Automatic license plate readers have received a seal of approval from local law enforcement agencies and prosecutors as the Jefferson County Sheriffs Department has installed an ALPR on a third vehicle.
The units cost about $18,000 for two cameras, a laptop computer and a software system. The Sheriffs Department purchased them with grants from the U.S. departments of Justice and Homeland Security.
Its been a great tool for us and certainly a great tool for other law enforcement agencies, said Sheriff John P. Burns.
Derek P. Champagne, Franklin County district attorney, said the readers have helped officers in his county solve everything from murders to vandalism cases.
Were getting unbelievable returns on a small investment, he said.
A recent federal investigation into human trafficking along the U.S.-Canadian border that soon will be brought to trial with the help of automatic license plate readers has validated their effectiveness, according to Mr. Champagne.
Automatic license plate readers have been a boon for the Jefferson County Sheriffs Department since the first was installed in 2006. Readers have picked up thousands of violations over the last few years, according to Sheriff Burns.
Before a sheriffs deputy takes a unit equipped with an automatic license plate reader on patrol, a hot list of suspended or stolen plates is downloaded from a statewide database.
The list does not include expired license plates or inspection violations.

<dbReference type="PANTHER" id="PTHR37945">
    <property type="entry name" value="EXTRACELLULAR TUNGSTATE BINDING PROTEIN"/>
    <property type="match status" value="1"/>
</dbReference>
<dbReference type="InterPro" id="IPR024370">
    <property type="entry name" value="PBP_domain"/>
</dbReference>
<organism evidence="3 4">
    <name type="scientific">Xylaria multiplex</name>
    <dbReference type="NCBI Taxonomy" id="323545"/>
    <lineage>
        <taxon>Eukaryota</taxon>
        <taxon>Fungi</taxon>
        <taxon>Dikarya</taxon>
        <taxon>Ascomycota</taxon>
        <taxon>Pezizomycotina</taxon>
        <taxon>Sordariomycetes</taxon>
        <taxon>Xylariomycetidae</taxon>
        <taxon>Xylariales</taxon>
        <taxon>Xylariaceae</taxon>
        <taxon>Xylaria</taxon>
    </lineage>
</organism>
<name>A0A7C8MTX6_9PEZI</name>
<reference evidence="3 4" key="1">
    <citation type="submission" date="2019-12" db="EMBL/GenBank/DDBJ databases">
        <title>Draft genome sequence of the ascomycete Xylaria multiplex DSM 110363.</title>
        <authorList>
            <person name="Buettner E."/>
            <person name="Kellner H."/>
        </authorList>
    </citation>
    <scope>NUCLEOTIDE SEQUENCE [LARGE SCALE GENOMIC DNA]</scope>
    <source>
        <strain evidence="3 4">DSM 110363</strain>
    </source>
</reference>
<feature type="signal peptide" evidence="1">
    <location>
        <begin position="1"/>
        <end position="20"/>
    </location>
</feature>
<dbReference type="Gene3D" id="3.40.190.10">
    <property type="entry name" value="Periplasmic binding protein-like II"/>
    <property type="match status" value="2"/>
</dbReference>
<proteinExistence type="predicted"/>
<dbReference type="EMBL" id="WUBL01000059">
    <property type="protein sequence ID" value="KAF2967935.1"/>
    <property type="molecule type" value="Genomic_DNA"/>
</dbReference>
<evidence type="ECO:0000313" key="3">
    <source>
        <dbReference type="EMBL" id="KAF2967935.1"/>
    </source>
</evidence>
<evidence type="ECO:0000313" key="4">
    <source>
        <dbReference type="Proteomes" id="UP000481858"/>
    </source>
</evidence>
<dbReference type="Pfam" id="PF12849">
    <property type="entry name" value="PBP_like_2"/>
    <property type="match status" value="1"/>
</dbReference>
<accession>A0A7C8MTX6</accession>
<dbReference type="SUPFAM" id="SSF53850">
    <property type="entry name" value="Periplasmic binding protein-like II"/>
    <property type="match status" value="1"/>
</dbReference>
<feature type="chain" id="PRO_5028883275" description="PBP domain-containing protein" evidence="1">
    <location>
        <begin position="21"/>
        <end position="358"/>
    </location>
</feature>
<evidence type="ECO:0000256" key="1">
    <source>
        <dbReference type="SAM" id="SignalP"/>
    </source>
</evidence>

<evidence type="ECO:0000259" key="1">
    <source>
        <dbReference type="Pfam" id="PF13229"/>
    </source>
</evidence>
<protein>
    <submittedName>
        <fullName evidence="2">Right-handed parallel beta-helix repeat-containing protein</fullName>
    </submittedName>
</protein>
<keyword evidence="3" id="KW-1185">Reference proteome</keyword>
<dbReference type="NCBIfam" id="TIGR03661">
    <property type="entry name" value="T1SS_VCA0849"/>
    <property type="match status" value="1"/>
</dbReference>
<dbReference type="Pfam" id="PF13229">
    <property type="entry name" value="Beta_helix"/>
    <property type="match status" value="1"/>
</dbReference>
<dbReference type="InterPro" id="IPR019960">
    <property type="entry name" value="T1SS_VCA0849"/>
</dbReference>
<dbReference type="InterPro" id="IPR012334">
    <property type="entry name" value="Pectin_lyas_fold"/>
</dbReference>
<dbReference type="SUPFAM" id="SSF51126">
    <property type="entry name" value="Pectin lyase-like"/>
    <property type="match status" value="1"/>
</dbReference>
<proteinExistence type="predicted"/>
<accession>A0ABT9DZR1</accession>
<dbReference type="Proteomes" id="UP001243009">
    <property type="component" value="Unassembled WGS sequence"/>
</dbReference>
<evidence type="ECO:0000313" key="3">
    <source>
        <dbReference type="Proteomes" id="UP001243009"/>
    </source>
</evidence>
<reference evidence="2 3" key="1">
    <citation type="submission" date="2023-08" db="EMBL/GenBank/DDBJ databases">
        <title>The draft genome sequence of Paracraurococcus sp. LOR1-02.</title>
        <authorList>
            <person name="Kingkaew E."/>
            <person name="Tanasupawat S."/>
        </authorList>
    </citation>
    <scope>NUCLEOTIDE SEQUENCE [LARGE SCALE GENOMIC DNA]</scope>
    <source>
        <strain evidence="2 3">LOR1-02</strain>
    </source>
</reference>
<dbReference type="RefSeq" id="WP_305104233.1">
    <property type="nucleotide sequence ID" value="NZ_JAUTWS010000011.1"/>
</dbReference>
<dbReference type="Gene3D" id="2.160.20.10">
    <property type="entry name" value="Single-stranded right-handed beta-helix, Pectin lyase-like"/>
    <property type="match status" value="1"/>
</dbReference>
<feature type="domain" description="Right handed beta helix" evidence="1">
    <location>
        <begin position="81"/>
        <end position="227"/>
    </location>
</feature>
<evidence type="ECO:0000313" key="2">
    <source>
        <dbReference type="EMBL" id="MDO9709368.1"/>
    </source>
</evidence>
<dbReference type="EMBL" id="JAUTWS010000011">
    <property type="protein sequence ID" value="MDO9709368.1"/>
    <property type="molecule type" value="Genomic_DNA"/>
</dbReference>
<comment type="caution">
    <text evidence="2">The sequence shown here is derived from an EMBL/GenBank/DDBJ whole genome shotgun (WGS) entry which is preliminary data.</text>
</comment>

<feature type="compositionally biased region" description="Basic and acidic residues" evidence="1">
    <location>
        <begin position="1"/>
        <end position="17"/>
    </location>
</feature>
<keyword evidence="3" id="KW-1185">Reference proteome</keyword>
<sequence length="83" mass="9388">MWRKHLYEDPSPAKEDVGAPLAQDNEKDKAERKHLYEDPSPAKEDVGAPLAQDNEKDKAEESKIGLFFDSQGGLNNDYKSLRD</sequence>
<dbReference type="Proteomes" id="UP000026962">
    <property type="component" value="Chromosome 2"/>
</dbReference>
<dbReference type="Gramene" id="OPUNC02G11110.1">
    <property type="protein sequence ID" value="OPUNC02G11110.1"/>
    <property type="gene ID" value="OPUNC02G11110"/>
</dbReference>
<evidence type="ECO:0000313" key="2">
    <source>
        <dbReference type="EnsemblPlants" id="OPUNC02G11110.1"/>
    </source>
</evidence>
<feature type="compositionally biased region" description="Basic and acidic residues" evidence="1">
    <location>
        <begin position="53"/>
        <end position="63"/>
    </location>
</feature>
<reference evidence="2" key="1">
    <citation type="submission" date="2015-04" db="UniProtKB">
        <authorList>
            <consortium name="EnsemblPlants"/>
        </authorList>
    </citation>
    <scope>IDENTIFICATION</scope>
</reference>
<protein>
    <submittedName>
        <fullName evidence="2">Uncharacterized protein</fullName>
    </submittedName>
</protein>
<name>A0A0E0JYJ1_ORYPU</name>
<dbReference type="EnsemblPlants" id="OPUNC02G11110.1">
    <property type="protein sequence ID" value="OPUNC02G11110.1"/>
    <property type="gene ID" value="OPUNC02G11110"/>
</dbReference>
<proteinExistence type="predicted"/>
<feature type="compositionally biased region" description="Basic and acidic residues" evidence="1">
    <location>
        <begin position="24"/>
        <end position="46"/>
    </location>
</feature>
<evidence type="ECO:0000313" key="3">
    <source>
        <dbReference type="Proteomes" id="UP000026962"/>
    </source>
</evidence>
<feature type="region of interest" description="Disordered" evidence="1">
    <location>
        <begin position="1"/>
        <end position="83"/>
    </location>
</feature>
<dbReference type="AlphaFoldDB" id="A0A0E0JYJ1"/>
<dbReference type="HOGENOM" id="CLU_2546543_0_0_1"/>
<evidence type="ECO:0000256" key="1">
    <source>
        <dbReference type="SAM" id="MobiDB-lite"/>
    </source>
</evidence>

Amber alerts, issued in kidnapping cases, are part of the downloaded information.
According to sheriffs Deputy John M. Gleason, the license plate readers save valuable resources, reducing the demands placed on dispatchers and freeing air time that can be used for more pressing calls.
The two cameras readers use are extremely sensitive and can pick up the license plates of both fast-moving and stationary vehicles by using character recognition software initially developed to help the Postal Service sort mail.
If a violation is detected, the laptop computer mounted in the patrol vehicle will alert the deputy.
Deputies still confirm violations picked up by the plate readers with the dispatcher before pulling anyone over.
Information collected during the patrol is stored locally and shared with other law enforcement agencies.
Its stored on the deputys thumb drive that he has in the patrol car. It also is sent to New York state. We download and we also upload their information, Sheriff Burns said.
The department is also involved in border surveillance.
We do have plate readers that are in the area of the border, Sheriff Burns said. I wont say if theyre permanent or mobile. We do use it certainly in the Thousand Islands Bridge area and the border area. Its a way of tracking vehicles that are coming across and how often theyre coming across and can certainly assist us in any investigations of illegal activity.
Some groups, including the American Civil Liberties Union, and some privacy experts, including Mark D. Rasch, a former federal prosecutor who is now director of cybersecurity and privacy at Computer Sciences Corp., Falls Church, Va., have some reservations about the technology.
Though most courts have agreed a person has no expectation of privacy when driving on a public road with a state-issued license plate, Every license plate photographed constitutes an incremental loss of privacy, Mr. Rasch said.
According to Mr. Rasch, the practice of unmonitored use of license plate readers opens a Pandoras Box of unanticipated issues, including the creation of large databases that could be used to track civilians with no criminal history.
Left unsecured, these databases can also be subject to hacking just like any other computer network. How this information is collected, how it is used, who uses it, how it is stored and how long it is stored are all legitimate concerns, Mr. Rasch said.